Am Fam Physician. 2005 Jun 15;71(12):online.
to the editor: A 23-year-old active-duty Marine woman presented to an outpatient military clinic in Okinawa, Japan for sexually transmitted disease screening after developing painful vesicular lesions of the labia and vagina. The patient was initially diagnosed with a primary genital herpes outbreak. Viral culture was collected, and the preliminary isolate suggested herpes simplex. The culture was sent to a reference laboratory in Tokyo, Japan, for final identification that revealed vaccinia, the live virus used in the smallpox vaccine. The patient's medical record revealed that she had not received the smallpox vaccine.
Upon further questioning, it was discovered that the patient's sexual partner, also an active-duty Marine, had received the smallpox vaccination (in preparation for deployment to Iraq) approximately seven days before sexual contact with the patient. Four days after this exposure, the patient presented to the clinic with vaginal vaccinia, suggesting inadvertent inoculation.
The smallpox vaccine available in the United States and used by the U.S. military is a live virus preparation of vaccinia virus, a pox-type virus. The vaccine does not contain actual smallpox virus (variola).
Approximately four days after vaccination, an extremely itchy lesion develops at the vaccination site that contains high titers of vaccinia virus, which can be easily transferred to other body sites (autoinoculation) or other persons (inadvertent inoculation) through scratching and negligent hygiene. Transfer of vaccinia virus from the primary site to other body parts or other persons is the most common complication of smallpox vaccination, and is estimated by the Centers for Disease Control and Prevention to occur in 529 persons per 1 million primary vaccinees.1
As biologic warfare continues to be a threat, many people (military, first-responders) will continue to receive the smallpox vaccination. Patients presenting to their family physician with unusual vesicular rashes should be evaluated for exposure to the smallpox vaccine.
The opinions and assertions contained herein are the private views of the authors and are not to be construed as official or as reflecting the views of the U.S. Navy Medical Department or the U.S. Navy Service at large.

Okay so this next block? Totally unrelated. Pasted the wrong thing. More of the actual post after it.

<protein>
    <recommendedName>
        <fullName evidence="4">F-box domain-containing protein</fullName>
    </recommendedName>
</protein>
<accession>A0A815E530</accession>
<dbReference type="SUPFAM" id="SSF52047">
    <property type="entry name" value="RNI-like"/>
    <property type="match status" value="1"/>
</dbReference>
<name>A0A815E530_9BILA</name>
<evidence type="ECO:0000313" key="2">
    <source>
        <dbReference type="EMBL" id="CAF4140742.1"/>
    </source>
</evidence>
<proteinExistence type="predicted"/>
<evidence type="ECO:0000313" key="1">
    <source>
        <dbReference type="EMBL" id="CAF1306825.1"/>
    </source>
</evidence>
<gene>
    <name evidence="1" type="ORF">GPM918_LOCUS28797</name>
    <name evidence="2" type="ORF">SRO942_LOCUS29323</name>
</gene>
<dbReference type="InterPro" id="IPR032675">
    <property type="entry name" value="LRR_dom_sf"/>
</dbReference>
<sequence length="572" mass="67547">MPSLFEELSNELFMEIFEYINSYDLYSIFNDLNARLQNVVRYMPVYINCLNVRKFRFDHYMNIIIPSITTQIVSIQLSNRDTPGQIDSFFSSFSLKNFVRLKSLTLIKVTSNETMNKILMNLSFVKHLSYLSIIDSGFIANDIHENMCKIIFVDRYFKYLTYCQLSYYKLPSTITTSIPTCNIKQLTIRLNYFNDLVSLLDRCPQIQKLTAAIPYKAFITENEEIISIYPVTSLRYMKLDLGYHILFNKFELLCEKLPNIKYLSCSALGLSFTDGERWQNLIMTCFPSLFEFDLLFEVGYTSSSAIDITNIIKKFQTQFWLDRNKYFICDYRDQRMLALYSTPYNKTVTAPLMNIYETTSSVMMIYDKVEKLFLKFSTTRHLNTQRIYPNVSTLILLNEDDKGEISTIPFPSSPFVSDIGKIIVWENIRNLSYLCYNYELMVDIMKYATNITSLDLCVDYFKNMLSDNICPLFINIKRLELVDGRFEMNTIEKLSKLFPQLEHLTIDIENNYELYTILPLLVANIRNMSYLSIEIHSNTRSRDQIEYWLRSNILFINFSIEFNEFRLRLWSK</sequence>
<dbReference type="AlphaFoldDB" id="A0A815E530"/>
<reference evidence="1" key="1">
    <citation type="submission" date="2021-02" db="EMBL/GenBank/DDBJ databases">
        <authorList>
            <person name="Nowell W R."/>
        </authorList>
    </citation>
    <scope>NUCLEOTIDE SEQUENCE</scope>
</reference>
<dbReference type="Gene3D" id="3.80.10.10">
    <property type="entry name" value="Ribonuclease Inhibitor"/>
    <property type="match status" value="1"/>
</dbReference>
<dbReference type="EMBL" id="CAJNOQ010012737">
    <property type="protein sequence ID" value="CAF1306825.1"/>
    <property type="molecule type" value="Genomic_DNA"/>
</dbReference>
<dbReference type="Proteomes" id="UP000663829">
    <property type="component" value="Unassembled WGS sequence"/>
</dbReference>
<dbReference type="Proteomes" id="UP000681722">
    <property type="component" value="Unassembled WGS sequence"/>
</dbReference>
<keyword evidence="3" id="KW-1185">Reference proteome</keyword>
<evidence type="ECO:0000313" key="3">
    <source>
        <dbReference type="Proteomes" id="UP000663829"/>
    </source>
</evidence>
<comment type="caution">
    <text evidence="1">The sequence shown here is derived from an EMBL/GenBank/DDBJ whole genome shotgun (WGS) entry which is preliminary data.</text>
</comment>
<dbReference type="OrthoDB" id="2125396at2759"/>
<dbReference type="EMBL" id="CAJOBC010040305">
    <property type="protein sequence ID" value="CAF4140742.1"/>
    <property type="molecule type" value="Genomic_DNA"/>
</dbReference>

1. Centers for Disease Control and Prevention. Emergency preparedness and response. Smallpox. Accessed online April 25, 2005, at: http://www.cdc.gov/smallpox.
Send letters to Kenneth W. Lin, MD, MPH, Associate Deputy Editor for AFP Online, e-mail: email@example.com, or 11400 Tomahawk Creek Pkwy., Leawood, KS 66211-2680.
Please include your complete address, e-mail address, and telephone number. Letters should be fewer than 400 words and limited to six references, one table or figure, and three authors.
Letters submitted for publication in AFP must not be submitted to any other publication. Possible conflicts of interest must be disclosed at time of submission. Submission of a letter will be construed as granting the American Academy of Family Physicians permission to publish the letter in any of its publications in any form. The editors may edit letters to meet style and space requirements.
Copyright © 2005 by the American Academy of Family Physicians.
This content is owned by the AAFP. A person viewing it online may make one printout of the material and may use that printout only for his or her personal, non-commercial reference. This material may not otherwise be downloaded, copied, printed, stored, transmitted or reproduced in any medium, whether now known or later invented, except as authorized in writing by the AAFP. Contact firstname.lastname@example.org for copyright questions and/or permission requests.
Want to use this article elsewhere? Get Permissions